It's a mature business which generates consistent EBIT of around £6-7m p.a., so far this all looks fine.

So  I went ahead & flagged up these shares as looking interesting & good value on this Blog.

Imagine my horror then when my friend Mark B kindly commented on this Blog that NARS actually has a an unfunded pension fund deficit of £26.1m which is only disclosed in Note 5 to the accounts, but not shown on the Balance Sheet at all!
In fact, worse than this, they have used what I can only describe as accounting trickery to disclose a completely false position of a pension fund asset of £11.4m on the Balance Sheet.

I see that the Balance Sheet above fails to put a "note 5" flag next to the pension fund asset. Funny that, since they do flag up notes 2,3, 4, and 6 on the face of the P&L and Balance Sheet. One might be forgiven for imagining that they are trying to bury the bad news in the notes. In fact, unless you had read note 5 to the accounts, you would be totally unaware that this company actually has an unfunded pension deficit (i.e. a liability) equal to its entire market cap, and that the £11.4m pension fund "asset" on its balance sheet is non-existent!

How on earth can this be done? And why is it legal?


There is an excellent discussion on this matter on TMF here, well worth reading in full (bear in mind that the deficit has since increased to £26m)

Note 5 to the accounts explains (sort of) how they managed to spirit away a £26m liability, and falsely show it as an asset (sorry this is very long, but I've included it in its entirity, as it's important - I have highlighted in yellow the key figures);


5.         PENSION AND OTHER EMPLOYEE ASSETS/OBLIGATIONS

The Company operates a funded pension scheme in the UK. The Fund has both defined benefit and defined contribution sections. Since 1 January 2002 the Fund has been closed to new members. Active members of the Fund ceased to accrue further benefits in the defined benefit section on 31 July 2006. Under the current Schedule of Contributions, contributions to the Fund for the year beginning 1 January 2012 will be £2.6m. This disclosure is in respect of the defined benefit section of the Fund only.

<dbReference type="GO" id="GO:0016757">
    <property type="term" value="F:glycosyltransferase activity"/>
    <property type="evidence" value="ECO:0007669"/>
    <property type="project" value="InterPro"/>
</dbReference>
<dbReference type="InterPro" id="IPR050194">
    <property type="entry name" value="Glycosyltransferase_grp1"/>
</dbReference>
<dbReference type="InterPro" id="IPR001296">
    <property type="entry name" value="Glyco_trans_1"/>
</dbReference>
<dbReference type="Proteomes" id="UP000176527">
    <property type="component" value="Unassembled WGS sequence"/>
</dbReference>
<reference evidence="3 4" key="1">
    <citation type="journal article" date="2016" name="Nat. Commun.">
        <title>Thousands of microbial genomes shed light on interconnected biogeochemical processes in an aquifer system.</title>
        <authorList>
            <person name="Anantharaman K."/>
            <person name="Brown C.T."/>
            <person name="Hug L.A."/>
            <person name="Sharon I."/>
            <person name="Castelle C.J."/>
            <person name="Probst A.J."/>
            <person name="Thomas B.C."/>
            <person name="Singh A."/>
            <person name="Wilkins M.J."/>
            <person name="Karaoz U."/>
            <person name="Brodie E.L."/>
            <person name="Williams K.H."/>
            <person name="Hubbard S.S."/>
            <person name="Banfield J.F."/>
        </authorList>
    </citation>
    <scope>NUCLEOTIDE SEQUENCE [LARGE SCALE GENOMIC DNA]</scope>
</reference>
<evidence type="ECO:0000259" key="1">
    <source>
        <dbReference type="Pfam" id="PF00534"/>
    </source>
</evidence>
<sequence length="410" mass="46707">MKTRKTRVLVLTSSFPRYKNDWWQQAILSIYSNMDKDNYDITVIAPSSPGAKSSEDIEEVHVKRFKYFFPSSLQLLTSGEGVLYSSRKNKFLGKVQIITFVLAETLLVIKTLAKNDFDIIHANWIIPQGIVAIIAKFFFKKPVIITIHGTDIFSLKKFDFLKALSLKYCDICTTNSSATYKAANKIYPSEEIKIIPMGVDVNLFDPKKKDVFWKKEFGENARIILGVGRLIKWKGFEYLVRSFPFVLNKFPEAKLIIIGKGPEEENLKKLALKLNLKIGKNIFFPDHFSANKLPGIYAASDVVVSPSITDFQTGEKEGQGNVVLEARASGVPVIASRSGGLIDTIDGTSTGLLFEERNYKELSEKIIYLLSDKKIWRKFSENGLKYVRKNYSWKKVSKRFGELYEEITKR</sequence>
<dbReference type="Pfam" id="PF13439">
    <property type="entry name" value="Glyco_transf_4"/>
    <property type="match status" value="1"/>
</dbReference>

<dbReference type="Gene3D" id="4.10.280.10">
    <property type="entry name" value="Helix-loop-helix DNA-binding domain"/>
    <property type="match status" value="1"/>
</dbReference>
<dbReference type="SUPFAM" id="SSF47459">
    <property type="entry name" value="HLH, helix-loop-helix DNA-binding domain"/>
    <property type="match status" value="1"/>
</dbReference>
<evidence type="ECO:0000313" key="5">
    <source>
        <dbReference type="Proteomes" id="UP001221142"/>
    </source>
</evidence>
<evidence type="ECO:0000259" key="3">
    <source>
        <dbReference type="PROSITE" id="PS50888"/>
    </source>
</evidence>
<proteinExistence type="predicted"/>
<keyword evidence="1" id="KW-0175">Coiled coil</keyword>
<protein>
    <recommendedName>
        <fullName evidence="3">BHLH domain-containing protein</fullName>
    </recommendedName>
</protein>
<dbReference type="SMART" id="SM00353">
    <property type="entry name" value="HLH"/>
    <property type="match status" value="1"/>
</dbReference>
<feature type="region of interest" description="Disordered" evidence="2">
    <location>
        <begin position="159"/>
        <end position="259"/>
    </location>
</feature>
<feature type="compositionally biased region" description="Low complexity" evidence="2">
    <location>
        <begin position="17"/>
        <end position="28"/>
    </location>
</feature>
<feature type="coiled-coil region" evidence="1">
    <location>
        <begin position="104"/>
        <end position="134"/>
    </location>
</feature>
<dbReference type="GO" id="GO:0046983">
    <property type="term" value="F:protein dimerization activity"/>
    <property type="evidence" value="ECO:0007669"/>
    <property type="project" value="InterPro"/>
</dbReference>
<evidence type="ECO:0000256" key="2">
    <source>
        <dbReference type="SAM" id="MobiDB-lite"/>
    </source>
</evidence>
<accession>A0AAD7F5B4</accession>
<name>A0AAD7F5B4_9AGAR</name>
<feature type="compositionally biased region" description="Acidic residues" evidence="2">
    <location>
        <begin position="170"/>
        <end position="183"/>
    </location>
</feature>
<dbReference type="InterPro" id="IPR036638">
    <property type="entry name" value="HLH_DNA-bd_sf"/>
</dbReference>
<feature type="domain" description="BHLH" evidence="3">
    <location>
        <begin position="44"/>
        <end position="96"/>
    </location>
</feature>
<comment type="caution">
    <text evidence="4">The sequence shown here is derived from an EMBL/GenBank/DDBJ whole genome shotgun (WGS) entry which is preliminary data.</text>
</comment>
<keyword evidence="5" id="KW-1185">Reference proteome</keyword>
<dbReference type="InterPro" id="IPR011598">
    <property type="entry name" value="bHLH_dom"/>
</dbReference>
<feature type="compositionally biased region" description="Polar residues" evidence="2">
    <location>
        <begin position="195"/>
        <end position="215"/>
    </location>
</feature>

The Company has opted to amortise all actuarial gains and losses above the corridor (10% of the greater of assets and liabilities) over a term of 15 years (2010: 17 years).

A full actuarial valuation of the scheme was carried out as at 31 December 2011 by a qualified independent actuary. The major assumptions used by the actuary were (in nominal terms) as follows:

IAS 19
2011
2010
2009
2008
%
%
%
%
The major assumptions used by the actuary were (in nominal terms):




Discount rate
4.8
5.6
6.0
6.5
Rate of increase to pensions in payment
3.0
3.0
3.0
 3.0
RPI rate of inflation
2.80
3.30
3.5
2.7
CPI rate of inflation
2.10
2.60
n/a
n/a

Assumed life expectancies on retirement at age 65 are:


31 Dec 2011
31 Dec 2010



Current Pensioners
Current Pensioners
Retiring today:
Males

21.2
21.1

Females

23.8
23.7


31 Dec 2011
31 Dec 2010



Future Pensioners
Future Pensioners
Retiring today:
Males

20.9
20.8

Females

23.5
23.4
Retiring in 20 years time:
Males

22.8
22.7

Females

25.4
25.3

The assumptions used in determining the overall expected return of the scheme have been set with reference to yields available on government bonds and appropriate risk margins. The pre and post retirement mortality assumptions use the A92 and PA92 tables respectively. The 1992 series of mortality tables were published by the Continuous Mortality Investigation Bureau and are based on mortality data from life assurance companies over the years 1991 to 1994 inclusive. The "A92" tables are based on the mortality experience of life assurance policyholders. The "PA92" tables are based on the mortality experience of pension annuity policyholders.
  
The assets in the scheme and the expected rate of return were:

2011
2010
2009
2008

Long term rate of return expected

Value £'000
Long term rate of return expected

Value £'000
Long term rate of return expected

Value £'000
Long term rate of return expected

Value £'000
Equities
8.7%
37,563
8.5%
39,723
9.2%
33,940
9.6%
26,575
Bonds
3.9%
13,093
4.9%
13,220
5.2%
12,776
5.2%
9,668
Property
8.7%
4,704
8.5%
4,570
9.2%
4,212
9.6%
4,378
Other
2.9%
1,796
3.9%
1,793
4.2%
2,012
4.2%
3,047
Total market value of assets

57,156

59,306

52,940

43,668
Present value of defined obligations (funded plans)

(83,251)

(73,366)

(73,195)

(60,131)
Present value of unfunded obligations

(26,095)

(14,060)

(20,255)

(16,463)
Unrecognised actuarial losses